Do not believe anything on the mere authority of teachers or priests. Accept as true and as the guide to your life only that which accords with your own reason and experience, after thorough investigation. Accept only that which contributes to the well-being of yourself and others.
- Buddha

The Irish music group at opera house were energetic and entertaining. Earlier in shop upstairs we poured six glasses with ginger ale and toasted Buzz.

Perhaps all we can ever do is invite one another into the open. It's too difficult to live in the open from a hiding place.

"This is the first: Listen, Israel, the Lord our God is the one Lord, and you must love the Lord your God with all your heart, with all your soul, with all your mind and with all your strength. The second is this: You must love your neighbour as yourself. There is no commandment greater than these." - Jesus

My nose is running. My feet smell. My heart, sad.

My up side feels down.

Thursday, March 23, 2006

As I looked to the house past the pond where a young woman died two winters ago, I said the prayer: "Eternal rest grant unto her, O Lord, and let perpetual light shine upon her. May she rest in peace."

If what we call death is that which occurs when there is a dropping out of time and space into eternal life, then the prayer we say is being said at the instant (always) of the person's death. With the eternal, the ever-present origin, now, every act is present-moment act. Everyone is dropping through death right now. Just so, everyone is being born right now.

Having fathomed Tao, you went to dwell
Among simple villages
Where bamboo grows thick,
Opening and closing your gate alone.
This isn't a mission or pilgrimage.
I've come for no real reason:
Just to sit out on your south terrace
And gaze at those mountains.

- Po Chu-I (772-846)

Coming for no real reason is sufficient. Gazing. Talking. Walking the mountain.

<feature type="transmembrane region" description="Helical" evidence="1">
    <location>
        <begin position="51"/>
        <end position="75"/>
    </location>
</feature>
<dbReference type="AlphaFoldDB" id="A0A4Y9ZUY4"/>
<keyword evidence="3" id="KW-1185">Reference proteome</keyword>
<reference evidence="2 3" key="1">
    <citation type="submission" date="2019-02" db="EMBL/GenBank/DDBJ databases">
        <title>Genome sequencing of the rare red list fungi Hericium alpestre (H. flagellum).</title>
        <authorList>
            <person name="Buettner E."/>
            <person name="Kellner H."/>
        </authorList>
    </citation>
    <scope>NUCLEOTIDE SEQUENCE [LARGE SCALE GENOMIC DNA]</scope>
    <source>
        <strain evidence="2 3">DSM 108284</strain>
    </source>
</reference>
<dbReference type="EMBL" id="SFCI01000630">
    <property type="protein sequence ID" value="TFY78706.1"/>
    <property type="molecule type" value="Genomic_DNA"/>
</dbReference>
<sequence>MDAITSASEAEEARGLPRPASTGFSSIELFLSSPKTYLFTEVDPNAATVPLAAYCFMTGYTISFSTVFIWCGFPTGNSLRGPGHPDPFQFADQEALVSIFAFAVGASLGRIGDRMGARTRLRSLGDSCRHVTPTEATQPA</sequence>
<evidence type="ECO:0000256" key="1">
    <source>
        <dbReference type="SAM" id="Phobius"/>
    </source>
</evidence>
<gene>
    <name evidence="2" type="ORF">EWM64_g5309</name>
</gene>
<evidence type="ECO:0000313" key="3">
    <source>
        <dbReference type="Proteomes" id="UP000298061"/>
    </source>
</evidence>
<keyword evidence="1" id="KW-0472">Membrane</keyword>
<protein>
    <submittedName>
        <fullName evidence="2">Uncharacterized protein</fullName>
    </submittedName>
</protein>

That there needs to be purpose and plan in our arrival is less engaging than the haphazard juxtapositioning of leaves blowing in a sudden swirl. What is behind the ballet? Ah! That's the intellect's cue to turn to audience, And speak. And listen.

All the angels pray. Every creature prays. Cattle and wild beasts pray and bend the knee. As they come from their barns and caves they look out to heaven and call out, lifting up their spirit in their own fashion. The birds too rise and lift themselves up to heaven: they open out their wings, instead of hands, in the form of a cross, and give voice to what seems to be a prayer.
(From the treatise On Prayer by Tertullian, priest)

This is where prayer turns.

There is no script to follow. No technique to master. No syllabus to slave. No formula to mouth. No queue to loiter. No letter to read unattended.

What there is, rather, is what is being written, what is being said, what is being seen, what is being read, what is itself unfolding in our midst.

With our involvement. With our inclusion. With our attention. With our blessing.

Eternal rest. Eternal light.

No time.

Like.

The present.

Let us.

Wednesday, March 22, 2006

Su Sane might be right. After all, eternity is now. She suggests we might all just begin to act the way we feel things should be, and things will come to be that way.

If you don't understand the Way right before you,
How will you know the path as you walk?
Practice is not a matter of far or near,
But if you are confused, mountains and rivers
Block your way.
I respectfully urge you who study the mystery,
Don't pass your days and nights in vain.

- Sekito Kisen (700-790)

Wednesday Evening Conversation was on Swami Beyonananda's "Don't get even, get odd." Good to laugh at what is imaginative and funny.

A woman writes about spring and Maine:
A friend writing to me an email while he flew to Hawaii (for business) tells me that spring in Maine is like rising from a near death and that on other parts of the earth spring is more a renewal. I found that interesting, and cannot put my finger on why exactly, but I think he means that the winters into spring in Maine are so delicate an operation that if one is not as attentive as you then it might go unnoticed.